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There’ll always be a place in the English countryside for mellow, nostalgic folk and Red River Dialect give us a fine addition with Tender Gold and Gentle Blue. Based around the acoustic guitar, the eleven tracks on the album are melancholic folk tunes aided by strings and piano. The album feels like traditional folk performed before a fire down the local pub.  


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CD £10.49 HINTCD02

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REVIEWS

Tender Gold and Gentle Blue by Red River Dialect
1 review. Write a review for us »
7/10 Robin Staff review, 28 July 2015

Red River Dialect used to make the Big Folk Music way back when they released ‘awellupontheway’, a schmaltzy rock record kindly taking its branch on a family tree of Mike Scott and Fairport Convention. Come ‘Tender Gold & Gentle Blue’, though, and they’ve decided that they can strip back their sound to an acoustic framework while keeping the many ornaments that make their being a quintet worthwhile. This record sounds like it was made in someone’s living room, but with a disastrous people to sofa ratio. It’s quiet and busy folk in the plurative.

Red River Dialect’s brand of folk is knotty and plaintive, with tunes showing off their abilities to pick complex tunes out of thin air while keeping them intimate: “Child Song” is a gorgeous instrumental that slides frantically down the frets while still sounding like it’s all happening over your shoulder. “Amelia”, meanwhile, brings the whole band back to encase frontman David Morris in instrumental swells: banjo that sounds like it’s being played in a snow globe, fiddle that’s floating up towards the ceiling and guitar that’s as nimble and warming as ever. The focus is on Morris’ stories, which pretty much always concerns an abstract form of heartbreak -- but the sound is lusher and bigger than him, whether in the scorched arrangements of “Khesed” or the ghostly harmonies that intrude on the solo performance of “Sceillic”.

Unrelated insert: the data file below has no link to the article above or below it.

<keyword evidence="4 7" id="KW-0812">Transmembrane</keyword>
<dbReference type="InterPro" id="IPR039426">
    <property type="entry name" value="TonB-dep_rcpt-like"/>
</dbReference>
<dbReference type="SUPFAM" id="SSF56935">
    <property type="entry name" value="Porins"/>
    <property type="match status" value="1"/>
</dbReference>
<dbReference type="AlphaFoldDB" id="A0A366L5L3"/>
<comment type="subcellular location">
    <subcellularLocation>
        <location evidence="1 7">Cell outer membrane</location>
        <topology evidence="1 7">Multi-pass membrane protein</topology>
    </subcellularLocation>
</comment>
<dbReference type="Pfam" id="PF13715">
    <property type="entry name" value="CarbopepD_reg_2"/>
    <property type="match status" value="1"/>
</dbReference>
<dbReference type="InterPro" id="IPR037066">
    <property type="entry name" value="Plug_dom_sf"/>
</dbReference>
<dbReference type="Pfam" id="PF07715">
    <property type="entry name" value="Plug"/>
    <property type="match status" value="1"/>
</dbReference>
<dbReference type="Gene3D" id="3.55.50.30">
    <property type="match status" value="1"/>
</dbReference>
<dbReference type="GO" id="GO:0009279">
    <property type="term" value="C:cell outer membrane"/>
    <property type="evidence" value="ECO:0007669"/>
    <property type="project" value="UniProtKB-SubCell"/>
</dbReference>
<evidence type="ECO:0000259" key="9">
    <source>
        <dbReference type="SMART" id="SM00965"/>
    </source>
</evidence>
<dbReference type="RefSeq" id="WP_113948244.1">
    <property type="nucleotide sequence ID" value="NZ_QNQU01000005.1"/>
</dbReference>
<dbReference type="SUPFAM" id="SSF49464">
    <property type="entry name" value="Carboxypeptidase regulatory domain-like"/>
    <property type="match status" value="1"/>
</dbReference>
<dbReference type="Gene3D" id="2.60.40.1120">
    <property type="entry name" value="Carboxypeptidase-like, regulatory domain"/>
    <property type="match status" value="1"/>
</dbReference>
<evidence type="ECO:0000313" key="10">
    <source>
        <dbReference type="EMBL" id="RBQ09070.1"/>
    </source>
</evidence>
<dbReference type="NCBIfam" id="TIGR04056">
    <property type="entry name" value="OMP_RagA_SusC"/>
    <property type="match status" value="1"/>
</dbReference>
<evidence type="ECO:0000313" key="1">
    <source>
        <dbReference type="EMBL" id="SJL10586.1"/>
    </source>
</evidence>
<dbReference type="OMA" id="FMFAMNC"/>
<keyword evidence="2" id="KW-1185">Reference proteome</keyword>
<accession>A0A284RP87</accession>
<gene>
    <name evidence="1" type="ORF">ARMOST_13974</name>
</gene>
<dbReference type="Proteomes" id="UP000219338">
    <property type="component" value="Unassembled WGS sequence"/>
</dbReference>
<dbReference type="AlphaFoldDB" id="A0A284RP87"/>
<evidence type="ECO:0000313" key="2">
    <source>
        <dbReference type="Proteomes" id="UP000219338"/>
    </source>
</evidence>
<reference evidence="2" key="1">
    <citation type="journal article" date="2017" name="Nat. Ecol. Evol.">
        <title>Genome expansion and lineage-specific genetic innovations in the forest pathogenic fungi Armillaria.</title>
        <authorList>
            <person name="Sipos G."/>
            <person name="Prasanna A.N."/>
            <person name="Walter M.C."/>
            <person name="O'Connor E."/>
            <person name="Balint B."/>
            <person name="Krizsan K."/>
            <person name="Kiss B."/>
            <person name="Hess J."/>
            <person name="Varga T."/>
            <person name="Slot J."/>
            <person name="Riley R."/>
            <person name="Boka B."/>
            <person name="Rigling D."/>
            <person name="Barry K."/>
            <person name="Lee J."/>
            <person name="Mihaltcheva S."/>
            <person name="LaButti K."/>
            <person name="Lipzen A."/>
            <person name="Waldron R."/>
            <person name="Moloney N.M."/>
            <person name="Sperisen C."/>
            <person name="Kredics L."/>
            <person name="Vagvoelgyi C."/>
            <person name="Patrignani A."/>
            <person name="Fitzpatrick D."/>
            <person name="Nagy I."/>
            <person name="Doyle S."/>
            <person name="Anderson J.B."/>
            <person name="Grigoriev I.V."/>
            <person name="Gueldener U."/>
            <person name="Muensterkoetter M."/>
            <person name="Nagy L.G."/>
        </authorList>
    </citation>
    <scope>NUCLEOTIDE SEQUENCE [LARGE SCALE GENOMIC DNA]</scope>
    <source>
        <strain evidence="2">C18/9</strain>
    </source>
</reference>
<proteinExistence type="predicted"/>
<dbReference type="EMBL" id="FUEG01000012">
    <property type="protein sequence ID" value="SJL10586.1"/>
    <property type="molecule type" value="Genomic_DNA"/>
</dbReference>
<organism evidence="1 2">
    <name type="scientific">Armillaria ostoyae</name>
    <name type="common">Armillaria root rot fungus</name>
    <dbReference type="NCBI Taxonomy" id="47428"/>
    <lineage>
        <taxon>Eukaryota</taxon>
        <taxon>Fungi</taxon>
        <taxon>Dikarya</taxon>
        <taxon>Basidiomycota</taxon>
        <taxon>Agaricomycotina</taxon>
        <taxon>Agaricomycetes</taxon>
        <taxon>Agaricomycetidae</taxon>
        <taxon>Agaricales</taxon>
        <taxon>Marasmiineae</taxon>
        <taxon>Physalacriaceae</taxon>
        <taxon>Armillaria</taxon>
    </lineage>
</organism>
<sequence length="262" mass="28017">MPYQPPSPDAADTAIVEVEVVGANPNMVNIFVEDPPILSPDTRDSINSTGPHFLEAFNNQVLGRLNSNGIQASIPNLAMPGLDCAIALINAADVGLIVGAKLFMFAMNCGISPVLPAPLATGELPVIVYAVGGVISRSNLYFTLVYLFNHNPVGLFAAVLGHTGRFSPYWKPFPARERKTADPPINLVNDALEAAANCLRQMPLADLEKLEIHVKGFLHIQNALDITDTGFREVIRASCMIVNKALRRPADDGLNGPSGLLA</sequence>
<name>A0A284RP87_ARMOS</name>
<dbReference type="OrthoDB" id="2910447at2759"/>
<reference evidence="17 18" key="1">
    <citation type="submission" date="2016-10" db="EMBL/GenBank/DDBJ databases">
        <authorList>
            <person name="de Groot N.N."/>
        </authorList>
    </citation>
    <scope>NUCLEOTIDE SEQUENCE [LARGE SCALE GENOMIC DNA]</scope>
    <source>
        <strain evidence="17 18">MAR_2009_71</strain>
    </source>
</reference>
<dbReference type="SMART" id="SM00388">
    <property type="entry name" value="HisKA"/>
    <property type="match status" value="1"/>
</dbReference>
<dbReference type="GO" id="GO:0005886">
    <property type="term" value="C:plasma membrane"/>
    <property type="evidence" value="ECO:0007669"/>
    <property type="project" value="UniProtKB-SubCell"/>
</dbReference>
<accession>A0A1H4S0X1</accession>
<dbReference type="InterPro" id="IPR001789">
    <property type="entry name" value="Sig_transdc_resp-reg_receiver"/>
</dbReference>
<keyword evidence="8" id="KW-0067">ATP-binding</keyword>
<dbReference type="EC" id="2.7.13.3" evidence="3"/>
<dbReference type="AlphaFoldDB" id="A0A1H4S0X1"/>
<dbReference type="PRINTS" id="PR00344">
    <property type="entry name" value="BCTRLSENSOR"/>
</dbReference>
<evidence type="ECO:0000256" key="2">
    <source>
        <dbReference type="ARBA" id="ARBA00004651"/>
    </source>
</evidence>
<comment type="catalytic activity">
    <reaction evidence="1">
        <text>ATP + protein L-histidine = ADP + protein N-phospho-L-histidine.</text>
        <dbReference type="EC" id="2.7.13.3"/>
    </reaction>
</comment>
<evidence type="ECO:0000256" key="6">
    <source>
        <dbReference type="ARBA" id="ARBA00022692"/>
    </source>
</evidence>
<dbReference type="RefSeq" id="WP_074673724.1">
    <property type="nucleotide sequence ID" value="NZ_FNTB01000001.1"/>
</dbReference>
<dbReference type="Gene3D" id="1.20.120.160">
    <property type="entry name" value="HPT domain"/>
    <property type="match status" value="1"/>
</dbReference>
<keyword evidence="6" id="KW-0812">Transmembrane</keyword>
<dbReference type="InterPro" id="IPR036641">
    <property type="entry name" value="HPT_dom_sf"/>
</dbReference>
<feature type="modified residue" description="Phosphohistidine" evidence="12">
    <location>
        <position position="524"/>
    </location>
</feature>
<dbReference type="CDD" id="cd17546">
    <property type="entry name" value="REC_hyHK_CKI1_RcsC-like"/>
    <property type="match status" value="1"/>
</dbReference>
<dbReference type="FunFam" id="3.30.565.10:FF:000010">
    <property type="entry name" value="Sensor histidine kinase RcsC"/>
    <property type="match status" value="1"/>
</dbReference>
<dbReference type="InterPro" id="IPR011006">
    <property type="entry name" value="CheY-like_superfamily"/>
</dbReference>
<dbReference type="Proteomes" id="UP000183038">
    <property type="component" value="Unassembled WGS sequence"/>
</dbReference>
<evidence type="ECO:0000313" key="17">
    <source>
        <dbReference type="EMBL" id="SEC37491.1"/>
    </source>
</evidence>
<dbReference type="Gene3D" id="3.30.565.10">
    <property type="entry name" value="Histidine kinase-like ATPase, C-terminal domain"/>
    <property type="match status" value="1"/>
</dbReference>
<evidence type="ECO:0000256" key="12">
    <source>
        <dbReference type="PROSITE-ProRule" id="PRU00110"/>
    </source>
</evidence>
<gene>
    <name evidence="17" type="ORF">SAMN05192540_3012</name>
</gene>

‘Tender Gold & Gentle Blue’ suffers from its romantic home recording, in the sense that it meanders and forgets itself like a lazy Sunday, bringing the band in at choice moments and doing away with them the very next. It doesn’t cohere very well, but then neither did the musicians David Morris is tributing; The Waterboys never made an album that worked top to bottom, so why should he? This is pretty music, all things considered. And staying at home is cool. I can relate.


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